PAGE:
Saddam 'buttock' sale: Company boss Jim Thorpe quizzed

Police had warned Mr Ely not to remove or alter the piece of statue

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A company director has been arrested on suspicion of illegally keeping part of a statue of Saddam Hussein taken from Iraq in 2003.

Jim Thorpe, director of Trebletap, was questioned over the company's plans to sell the 2ft bronze piece of buttock.

The piece was brought to the UK by the firm's founder Nigel Ely but failed to sell at an auction in Derby after failing to meet its reserve price.

Mr Ely, from Herefordshire, was questioned earlier this week.

Derbyshire police said the Iraqi government had made a complaint to the Metropolitan Police last week via the Iraqi Embassy.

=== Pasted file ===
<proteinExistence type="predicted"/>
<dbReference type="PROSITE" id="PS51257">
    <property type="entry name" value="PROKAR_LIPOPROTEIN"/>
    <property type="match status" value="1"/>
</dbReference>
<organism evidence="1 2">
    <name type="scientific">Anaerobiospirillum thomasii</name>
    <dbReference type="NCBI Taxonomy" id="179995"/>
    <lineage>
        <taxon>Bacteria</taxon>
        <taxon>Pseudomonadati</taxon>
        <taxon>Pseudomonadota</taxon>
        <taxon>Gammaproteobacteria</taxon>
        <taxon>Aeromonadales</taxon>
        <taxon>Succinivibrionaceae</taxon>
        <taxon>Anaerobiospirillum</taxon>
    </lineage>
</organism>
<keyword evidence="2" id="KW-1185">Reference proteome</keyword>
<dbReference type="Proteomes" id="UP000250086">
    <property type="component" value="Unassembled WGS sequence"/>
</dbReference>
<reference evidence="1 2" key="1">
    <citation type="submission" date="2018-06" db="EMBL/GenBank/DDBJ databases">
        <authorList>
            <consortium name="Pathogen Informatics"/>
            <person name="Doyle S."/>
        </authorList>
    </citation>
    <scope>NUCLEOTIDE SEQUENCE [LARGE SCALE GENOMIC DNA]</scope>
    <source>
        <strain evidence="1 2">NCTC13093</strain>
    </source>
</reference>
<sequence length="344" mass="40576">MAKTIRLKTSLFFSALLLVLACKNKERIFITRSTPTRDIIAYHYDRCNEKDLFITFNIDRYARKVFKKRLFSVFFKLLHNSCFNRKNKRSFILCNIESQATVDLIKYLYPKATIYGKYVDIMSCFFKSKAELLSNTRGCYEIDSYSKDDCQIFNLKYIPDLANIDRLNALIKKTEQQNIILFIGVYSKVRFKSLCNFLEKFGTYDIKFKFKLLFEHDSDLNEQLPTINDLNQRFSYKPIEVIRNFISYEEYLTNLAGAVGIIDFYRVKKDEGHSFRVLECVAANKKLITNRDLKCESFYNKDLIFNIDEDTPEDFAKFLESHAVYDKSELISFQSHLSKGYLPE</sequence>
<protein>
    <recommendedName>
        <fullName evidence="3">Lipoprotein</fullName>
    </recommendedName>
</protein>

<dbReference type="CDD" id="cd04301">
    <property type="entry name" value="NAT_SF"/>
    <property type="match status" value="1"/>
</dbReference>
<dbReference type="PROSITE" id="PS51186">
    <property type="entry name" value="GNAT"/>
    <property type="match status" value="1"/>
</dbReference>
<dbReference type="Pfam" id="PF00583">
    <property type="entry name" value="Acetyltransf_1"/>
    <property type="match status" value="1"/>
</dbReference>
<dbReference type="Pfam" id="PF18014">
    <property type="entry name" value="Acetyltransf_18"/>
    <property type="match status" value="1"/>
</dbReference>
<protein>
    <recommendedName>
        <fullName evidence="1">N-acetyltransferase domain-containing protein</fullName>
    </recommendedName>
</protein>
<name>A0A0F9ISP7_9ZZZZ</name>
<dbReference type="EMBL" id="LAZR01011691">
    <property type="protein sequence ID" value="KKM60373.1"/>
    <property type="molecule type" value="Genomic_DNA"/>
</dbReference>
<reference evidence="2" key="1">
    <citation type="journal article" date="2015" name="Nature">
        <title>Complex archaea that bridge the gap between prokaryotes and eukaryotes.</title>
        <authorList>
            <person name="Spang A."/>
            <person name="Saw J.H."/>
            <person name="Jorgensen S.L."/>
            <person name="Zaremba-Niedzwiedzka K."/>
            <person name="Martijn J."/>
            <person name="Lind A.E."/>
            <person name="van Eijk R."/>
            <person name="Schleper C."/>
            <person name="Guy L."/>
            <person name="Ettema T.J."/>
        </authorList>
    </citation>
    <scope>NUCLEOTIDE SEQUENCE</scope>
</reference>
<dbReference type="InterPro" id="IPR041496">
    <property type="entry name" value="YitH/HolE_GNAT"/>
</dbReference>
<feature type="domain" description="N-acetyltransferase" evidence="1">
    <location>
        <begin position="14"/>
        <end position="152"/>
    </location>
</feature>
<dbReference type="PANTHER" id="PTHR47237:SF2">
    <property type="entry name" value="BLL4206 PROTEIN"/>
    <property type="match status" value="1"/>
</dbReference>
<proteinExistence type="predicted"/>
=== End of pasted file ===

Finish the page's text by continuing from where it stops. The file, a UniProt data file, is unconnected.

The complaint had been passed to them as the agents and the statue were situated in Derby.

Mr Ely was issued with a notice, under the Police and Criminal Evidence Act, advising him not to alter or dispose of the item until the matter is resolved.

Cultural property

Mr Thorpe was questioned on suspicion of breaching Section 8 of the Iraq (UN Sanctions) Order 2003 before being released on bail pending further inquiries.

Under the order, anyone possessing Iraqi cultural property must give it to the police.

Trebletap, which specialises in turning war memorabilia into pieces of art, told BBC Radio Derby earlier this week that it was keeping the statue in a secret location.

Mr Ely, a former SAS soldier, used a sledgehammer and chisel to remove the portion when the statue was brought down in central Baghdad at the end of Hussein's reign.

He said he planned to sell it to raise money for charity but withdrew it from sale at an auction in October after it failed to meet its £250,000 reserve.

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